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intensive

[in-ten-siv] /ɪnˈtɛn sɪv/
adjective
1.
of, pertaining to, or characterized by intensity:
intensive questioning.
2.
tending to intensify; intensifying.
3.
Medicine/Medical.
  1. increasing in intensity or degree.
  2. instituting treatment to the limit of safety.
4.
noting or pertaining to a system of agriculture involving the cultivation of limited areas, and relying on the maximum use of labor and expenditures to raise the crop yield per unit area (opposed to extensive).
5.
requiring or having a high concentration of a specified quality or element (used in combination):
Coal mining is a labor-intensive industry.
6.
Grammar. indicating increased emphasis or force. Certainly is an intensive adverb. Myself in I did it myself is an intensive pronoun.
noun
7.
something that intensifies.
8.
Grammar. an intensive element or formation, as -self in himself, or Latin -tō in iac-tō, “I hurl” from iacō, “I throw.”.
Origin
late Middle English
1400-1450
1400-50; late Middle English < Medieval Latin intēnsīvus. See intense, -ive
Related forms
intensively, adverb
intensiveness, noun
unintensive, adjective
unintensively, adverb
Can be confused
intense, intensive, intents.
Dictionary.com Unabridged
Based on the Random House Dictionary, © Random House, Inc. 2014.
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Examples for intensively
  • In addition, local villagers intensively harvested turtle nests for eggs.
  • The beach gives way to intensively cultivated farmland.
  • And the parts of society already networked are much more intensively connected than before-universities are a prime example.
  • The precise mechanism of effect remains elusive even for the intensively studied mainstream pharmaceuticals.
  • But when a population boom began, people started farming the region more intensively.
  • They intensively bred maize to the point that it could not reproduce without human help.
  • Two grave sites were intensively studied and samples of the grave fills and surrounding soils and bedrock collected.
  • If you train intensively at long-distance running, you'll find it easier to climb stairs or ride a bike.
  • The affect of chaos on climate models has been intensively studied for a long time and there is a lot known about it.
  • The clubs want to continue negotiating intensively to reach a fair agreement as soon as possible.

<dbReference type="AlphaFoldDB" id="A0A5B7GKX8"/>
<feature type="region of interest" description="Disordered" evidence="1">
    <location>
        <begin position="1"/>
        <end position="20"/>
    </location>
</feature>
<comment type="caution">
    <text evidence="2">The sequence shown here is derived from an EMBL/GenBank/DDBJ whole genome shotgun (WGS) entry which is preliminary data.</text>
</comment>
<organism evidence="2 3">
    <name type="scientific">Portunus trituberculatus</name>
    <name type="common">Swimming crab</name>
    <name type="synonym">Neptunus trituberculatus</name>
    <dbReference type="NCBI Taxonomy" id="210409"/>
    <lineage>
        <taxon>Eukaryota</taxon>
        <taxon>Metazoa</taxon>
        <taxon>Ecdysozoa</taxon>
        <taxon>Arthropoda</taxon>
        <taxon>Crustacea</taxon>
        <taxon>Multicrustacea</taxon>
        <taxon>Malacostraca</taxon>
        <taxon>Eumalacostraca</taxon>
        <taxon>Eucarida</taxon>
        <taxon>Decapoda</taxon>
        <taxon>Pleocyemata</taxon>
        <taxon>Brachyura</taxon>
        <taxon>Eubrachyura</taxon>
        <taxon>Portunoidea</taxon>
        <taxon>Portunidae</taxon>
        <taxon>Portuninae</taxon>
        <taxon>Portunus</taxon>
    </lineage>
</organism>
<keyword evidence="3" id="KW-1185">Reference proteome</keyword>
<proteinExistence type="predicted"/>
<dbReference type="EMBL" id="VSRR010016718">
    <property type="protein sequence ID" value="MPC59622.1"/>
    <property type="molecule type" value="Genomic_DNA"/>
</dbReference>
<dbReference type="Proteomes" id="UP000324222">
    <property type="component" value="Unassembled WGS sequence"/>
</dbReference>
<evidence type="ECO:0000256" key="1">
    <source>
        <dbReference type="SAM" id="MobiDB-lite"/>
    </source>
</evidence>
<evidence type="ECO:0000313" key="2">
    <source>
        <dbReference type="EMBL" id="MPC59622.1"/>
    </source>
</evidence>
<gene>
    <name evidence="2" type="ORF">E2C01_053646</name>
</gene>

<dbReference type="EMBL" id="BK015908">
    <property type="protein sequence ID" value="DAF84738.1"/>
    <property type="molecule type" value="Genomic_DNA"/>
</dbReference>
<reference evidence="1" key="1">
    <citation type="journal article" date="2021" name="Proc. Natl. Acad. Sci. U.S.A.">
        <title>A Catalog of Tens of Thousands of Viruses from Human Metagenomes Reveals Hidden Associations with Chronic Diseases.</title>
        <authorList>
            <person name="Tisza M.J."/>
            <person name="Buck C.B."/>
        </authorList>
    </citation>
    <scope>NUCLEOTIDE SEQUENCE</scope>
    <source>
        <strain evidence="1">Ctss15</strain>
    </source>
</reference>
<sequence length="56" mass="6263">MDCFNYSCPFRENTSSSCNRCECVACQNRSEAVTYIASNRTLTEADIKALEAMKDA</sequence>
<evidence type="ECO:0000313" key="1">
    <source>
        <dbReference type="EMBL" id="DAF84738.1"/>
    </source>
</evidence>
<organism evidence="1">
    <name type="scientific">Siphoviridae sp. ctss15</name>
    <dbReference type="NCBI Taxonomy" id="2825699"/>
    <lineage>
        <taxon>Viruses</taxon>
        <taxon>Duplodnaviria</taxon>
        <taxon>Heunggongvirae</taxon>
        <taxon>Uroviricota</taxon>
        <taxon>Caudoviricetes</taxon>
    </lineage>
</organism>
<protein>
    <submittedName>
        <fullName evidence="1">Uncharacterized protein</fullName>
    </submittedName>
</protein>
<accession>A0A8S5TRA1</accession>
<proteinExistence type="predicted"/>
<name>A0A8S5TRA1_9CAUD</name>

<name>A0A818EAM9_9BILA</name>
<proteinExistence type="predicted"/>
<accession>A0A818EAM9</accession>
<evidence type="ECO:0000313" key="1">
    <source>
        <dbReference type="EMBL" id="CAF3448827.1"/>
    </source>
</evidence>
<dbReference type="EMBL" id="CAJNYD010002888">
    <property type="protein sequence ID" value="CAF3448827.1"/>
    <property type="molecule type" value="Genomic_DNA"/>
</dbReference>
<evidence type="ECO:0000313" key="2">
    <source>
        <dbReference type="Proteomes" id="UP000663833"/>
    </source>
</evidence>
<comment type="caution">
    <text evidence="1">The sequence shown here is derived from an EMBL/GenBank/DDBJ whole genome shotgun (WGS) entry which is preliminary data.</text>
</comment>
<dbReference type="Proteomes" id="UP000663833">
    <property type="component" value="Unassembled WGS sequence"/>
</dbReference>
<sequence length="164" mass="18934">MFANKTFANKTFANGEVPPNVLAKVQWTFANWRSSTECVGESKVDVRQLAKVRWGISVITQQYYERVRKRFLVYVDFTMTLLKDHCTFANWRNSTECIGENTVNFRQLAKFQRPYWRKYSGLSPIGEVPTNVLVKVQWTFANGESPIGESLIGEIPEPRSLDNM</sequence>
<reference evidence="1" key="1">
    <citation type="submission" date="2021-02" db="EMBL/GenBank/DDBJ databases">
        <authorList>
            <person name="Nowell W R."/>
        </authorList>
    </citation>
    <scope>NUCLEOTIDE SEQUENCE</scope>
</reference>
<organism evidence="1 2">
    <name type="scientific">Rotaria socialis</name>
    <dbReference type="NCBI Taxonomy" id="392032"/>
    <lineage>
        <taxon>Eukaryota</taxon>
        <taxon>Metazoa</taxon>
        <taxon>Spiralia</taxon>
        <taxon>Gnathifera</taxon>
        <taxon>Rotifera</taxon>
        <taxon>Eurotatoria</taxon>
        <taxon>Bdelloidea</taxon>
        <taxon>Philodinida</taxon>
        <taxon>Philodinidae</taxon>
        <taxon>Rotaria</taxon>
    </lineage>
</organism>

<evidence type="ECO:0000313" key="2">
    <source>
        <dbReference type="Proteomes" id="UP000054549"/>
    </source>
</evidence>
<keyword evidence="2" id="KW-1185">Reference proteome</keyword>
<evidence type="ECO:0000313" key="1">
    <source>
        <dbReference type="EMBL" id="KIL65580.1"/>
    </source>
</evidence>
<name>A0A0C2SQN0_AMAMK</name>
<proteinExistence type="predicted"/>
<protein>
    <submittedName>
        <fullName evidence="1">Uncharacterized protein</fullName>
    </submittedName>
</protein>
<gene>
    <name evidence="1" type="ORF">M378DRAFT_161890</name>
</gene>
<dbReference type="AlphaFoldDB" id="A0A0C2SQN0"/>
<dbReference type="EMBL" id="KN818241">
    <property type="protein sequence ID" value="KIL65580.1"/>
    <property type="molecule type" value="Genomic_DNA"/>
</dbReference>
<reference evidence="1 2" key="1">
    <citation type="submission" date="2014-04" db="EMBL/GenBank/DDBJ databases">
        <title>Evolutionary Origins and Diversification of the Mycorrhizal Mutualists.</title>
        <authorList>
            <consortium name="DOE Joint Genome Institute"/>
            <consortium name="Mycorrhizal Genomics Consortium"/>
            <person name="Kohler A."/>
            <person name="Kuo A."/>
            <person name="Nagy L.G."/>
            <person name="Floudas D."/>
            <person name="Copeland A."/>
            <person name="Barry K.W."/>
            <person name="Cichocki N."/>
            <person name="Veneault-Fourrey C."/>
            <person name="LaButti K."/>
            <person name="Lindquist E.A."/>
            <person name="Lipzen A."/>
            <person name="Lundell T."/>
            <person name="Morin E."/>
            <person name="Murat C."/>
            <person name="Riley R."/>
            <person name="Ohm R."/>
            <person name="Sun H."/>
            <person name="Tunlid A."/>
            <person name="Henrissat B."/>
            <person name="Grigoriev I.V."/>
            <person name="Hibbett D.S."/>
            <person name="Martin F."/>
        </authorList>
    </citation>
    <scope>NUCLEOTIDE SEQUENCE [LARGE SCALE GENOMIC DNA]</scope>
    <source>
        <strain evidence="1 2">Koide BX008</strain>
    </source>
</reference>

British Dictionary definitions for intensively

intensive

/ɪnˈtɛnsɪv/
adjective
1.
involving the maximum use of land, time, or some other resource intensive agriculture, an intensive course
2.
(usually in combination) using one factor of production proportionately more than others, as specified capital-intensive, labour-intensive
3.
(agriculture) involving or farmed using large amounts of capital or labour to increase production from a particular area Compare extensive (sense 3)
4.
denoting or relating to a grammatical intensifier
5.
denoting or belonging to a class of pronouns used to emphasize a noun or personal pronoun, such as himself in the sentence John himself did it. In English, intensive pronouns are identical in form with reflexive pronouns
6.
of or relating to intension
7.
(physics) of or relating to a local property, measurement, etc, that is independent of the extent of the system Compare extensive (sense 4)
noun
8.
an intensifier or intensive pronoun or grammatical construction
Derived Forms
intensively, adverb
intensiveness, noun
Collins English Dictionary - Complete & Unabridged 2012 Digital Edition
© William Collins Sons & Co. Ltd. 1979, 1986 © HarperCollins
Publishers 1998, 2000, 2003, 2005, 2006, 2007, 2009, 2012
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Word Origin and History for intensively

intensive

adj.

mid-15c., from French intensif (14c.), from Latin intens-, past participle stem of intendere (see intend). As a noun, 1813, from the adjective. Alternative intensitive is a malformation. Intensive care attested from 1958. Related: Intensively.

Online Etymology Dictionary, © 2010 Douglas Harper
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